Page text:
Stanford Neurospine Disorders Team


Jon Park, MD, FRCSC
Professor, Neurosurgery Director, Comprehensive Spine Neurosurgery Director, Spine Neurosurgery Fellowship/Spine Research Laboratory

Practices at: Stanford University Medical Center

Dr. Park has extensive clinical practice at Stanford in outpatient minimally invasive spine surgery involving spine disc disease, degenerative spinal disorders and compression fractures. He also has special clinical interest in reconstruction of complex spine traumas and treatment of spinal tumors using Cyberknife Radiosurgery.

Dr. Park's research interest includes non-fusion dynamic spinal stabilization, artificial disc technologies, and regenerative spinal technologies.

Dr. Park completed his neurosurgical residency from the world renowned Montreal Neurological Institute. After completing a spine fellowship at UCLA, he was an Assistant Professor of Neurosurgery at the University of Washington prior to joining Stanford.

John Ratliff, MD, FACS
Professor, Neurosurgery Co-Director, Division of Spine and Peripheral Nerve Surgery Vice Chair, Operations and Development

Practices at: Stanford University Medical Center

Dr. Ratliff received his medical degree from Tulane University. He is fellowship trained in complex spinal reconstructive surgery and completed a research fellowship in neural regeneration and peripheral nerve repair at the National Institutes of Neurological Disorders and Stroke at the National Institutes of Health.

Dr. Ratliff treats degenerative diseases of the cervical, thoracic and lumbar spine as well as primary and metastatic spinal tumors, spinal infections and chronic pain disorders. He is experienced in minimally invasive spine surgery, revision surgeries and spinal reconstruction, including the use of instrumentation and implants, and artificial disc replacements. Dr. Ratliff is well versed in the evaluation and treatment of nerve compression syndromes and peripheral nerve trauma. His current research focuses on preventing complications in spine surgery, assessing patient outcomes, and developing population-based metrics for assessing surgical outcomes

Anand Veeravagu
Assistant Professor, Neurosurgery

Practices at: Stanford University Medical Center

Dr. Anand Veeravagu is Assistant Professor of Neurosurgery and Assistant Professor of Orthopedic Surgery, by courtesy, and Director of Minimally Invasive NeuroSpine Surgery here at Stanford. Dr. Veeravagu is focused on advancing minimally invasive surgical techniques for diseases of the spine and cares for patients with a wide range of spinal disorders including motion preservation (artificial disk replacement), spinal tumor, scoliosis, and robotic spinal surgery.

Dr. Veeravagu’s research efforts are focused on the utilization of large national databases to assess cost, quality, and effectiveness of various treatment algorithms as well as predictive analytics. Dr. Veeravagu is also an author and former Special Assistant to the Secretary of Defense and writes about current events, health policy, and public health-related topics for the San Francisco Chronicle, The Daily Beast, The BBC, and the Huffington Post.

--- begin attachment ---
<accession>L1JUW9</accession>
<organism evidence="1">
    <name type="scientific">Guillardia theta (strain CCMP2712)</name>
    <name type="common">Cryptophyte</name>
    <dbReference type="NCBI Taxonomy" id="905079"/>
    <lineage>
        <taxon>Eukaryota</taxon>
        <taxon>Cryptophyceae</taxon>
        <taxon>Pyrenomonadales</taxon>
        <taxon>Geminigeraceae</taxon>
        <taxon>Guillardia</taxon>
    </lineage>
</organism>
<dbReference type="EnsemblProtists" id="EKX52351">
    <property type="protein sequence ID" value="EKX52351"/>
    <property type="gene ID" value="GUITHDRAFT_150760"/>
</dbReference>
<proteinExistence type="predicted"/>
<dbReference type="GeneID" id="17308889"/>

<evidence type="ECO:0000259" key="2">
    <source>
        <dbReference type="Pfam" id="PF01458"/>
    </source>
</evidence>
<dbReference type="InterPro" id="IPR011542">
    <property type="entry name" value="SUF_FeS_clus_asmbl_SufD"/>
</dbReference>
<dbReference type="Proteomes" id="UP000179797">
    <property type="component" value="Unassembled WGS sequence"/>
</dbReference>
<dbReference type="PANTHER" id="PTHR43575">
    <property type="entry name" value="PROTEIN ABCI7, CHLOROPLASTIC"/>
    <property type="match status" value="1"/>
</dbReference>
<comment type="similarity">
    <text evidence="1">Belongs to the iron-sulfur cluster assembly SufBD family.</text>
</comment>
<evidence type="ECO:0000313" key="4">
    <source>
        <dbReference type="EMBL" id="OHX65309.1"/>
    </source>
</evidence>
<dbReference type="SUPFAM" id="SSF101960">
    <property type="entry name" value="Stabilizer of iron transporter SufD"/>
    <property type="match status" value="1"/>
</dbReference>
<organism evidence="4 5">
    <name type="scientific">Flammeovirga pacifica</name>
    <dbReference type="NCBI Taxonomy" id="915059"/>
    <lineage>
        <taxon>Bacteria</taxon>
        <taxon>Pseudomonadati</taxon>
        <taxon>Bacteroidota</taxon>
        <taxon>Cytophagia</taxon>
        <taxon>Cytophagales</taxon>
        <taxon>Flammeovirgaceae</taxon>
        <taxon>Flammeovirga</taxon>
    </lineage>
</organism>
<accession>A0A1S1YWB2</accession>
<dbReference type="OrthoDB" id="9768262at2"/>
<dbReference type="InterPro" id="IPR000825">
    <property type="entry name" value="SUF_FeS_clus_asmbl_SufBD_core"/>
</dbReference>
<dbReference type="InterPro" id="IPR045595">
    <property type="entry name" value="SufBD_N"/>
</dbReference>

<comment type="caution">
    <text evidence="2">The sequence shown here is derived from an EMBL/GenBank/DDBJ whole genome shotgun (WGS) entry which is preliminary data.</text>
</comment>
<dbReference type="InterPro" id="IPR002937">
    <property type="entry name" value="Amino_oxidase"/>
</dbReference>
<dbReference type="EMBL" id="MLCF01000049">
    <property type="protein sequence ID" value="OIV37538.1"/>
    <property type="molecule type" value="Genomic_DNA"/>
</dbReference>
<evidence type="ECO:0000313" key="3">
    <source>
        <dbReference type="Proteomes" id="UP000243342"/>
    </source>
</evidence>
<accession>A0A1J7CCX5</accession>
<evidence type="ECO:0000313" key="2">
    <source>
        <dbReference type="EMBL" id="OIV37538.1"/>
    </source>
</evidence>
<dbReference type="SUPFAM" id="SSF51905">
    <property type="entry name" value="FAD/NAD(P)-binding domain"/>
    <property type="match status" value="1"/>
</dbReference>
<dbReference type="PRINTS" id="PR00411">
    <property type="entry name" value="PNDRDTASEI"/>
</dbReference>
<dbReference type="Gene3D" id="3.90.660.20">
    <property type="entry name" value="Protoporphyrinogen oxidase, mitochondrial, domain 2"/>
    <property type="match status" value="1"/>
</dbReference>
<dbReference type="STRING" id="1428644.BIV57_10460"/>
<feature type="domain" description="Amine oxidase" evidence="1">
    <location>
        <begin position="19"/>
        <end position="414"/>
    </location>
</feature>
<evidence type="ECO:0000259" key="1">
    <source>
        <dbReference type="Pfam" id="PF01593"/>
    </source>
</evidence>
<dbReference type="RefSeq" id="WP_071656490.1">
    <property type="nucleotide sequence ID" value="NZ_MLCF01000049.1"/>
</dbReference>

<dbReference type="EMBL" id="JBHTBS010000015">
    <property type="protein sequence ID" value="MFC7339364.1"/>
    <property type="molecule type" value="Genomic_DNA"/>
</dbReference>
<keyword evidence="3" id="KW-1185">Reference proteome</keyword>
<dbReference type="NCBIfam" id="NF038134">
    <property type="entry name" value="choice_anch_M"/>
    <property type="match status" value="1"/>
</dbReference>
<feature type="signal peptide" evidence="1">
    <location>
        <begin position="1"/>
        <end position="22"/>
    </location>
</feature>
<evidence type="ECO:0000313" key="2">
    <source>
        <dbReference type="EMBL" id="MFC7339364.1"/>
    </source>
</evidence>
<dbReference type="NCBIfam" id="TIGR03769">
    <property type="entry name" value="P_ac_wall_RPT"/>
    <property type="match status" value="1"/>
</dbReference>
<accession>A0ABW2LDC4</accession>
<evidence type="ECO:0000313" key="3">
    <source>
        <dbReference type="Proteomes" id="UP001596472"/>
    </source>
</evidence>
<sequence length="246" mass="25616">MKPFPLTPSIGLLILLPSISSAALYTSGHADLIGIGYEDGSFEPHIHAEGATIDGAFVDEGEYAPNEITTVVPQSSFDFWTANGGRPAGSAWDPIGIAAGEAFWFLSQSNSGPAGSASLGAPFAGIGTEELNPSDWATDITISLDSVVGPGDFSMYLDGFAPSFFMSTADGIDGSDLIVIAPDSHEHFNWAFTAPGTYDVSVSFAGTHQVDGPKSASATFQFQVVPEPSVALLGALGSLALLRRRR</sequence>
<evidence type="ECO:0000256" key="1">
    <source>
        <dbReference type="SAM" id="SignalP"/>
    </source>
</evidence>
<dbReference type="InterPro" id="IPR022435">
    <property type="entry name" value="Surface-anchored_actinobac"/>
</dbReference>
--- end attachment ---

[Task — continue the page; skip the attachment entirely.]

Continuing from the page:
Atman Desai, MD
Clinical Assistant Professor, Neurosurgery

Practices at: Stanford University Medical Center

Dr. Atman Desai received his BA and medical degree from the University of Cambridge. He completed his neurosurgical residency at Dartmouth-Hitchcock Medical Center, before completing a fellowship in spinal oncology and complex reconstructive surgery of the spine at Johns Hopkins Hospital. Dr. Desai specializes in the management of spinal degenerative disorders, spinal tumors, trauma to the spinal cord and vertebral column, complex reconstruction and restoration of the spine, and minimally invasive spine surgery. His current research focuses on processes that lead to superior outcomes in neurosurgery, disparities in neurosurgical care, development of predictive models of neurosurgical outcomes, and cost effectiveness and comparative effectiveness studies of neurosurgical disorders.

Lawrence M. Shuer, MD
Professor, Neurosurgery
Clinic Chief and Vice Chair of Quality, Neurosurgery

Practices at: Stanford University Medical Center

Dr. Shuer received his BA and MD from the University of Michigan. He completed his residency in neurosurgery at Stanford University before joining the faculty.

He is a past president of the California Association of Neurological Surgeons. His research interests include syringomyelia, pediatric disorders, and degenerative spine disease.


Josh Levin, MD
Clinical Assistant Professor, Neurosurgery and Orthopedic Surgery
Director, Physical Medicine and Rehabilitation Interventional Spine Fellowship

Practices at: Stanford University Medical Center

Dr. Josh Levin completed a residency in physical medicine and rehabilitation at the University of Michigan and a pain medicine fellowship at the Virginia Commonwealth University.  Dr. Levin specializes in the non-surgical management of a wide range of spinal disorders  He performs spinal injections and nerve tests (EMG’s.)

Kara Flavin, MD
Clinical Assistant Professor, Neurology & Neurological Sciences and Orthopaedic Surgery

Practices at: Stanford University Medical Center

Dr. Kara Flavin completed her residency in physical medicine and rehabilitation at Stanford University and a fellowship in spinal cord injury medicine at the joint Stanford/Palo Alto VA program. Dr. Flavin specializes in post spinal cord injury care, including management of neurogenic bowel and bladder, spasticity, therapy prescription, and equipment needs. She also performs botulinum toxin injections for spasticity.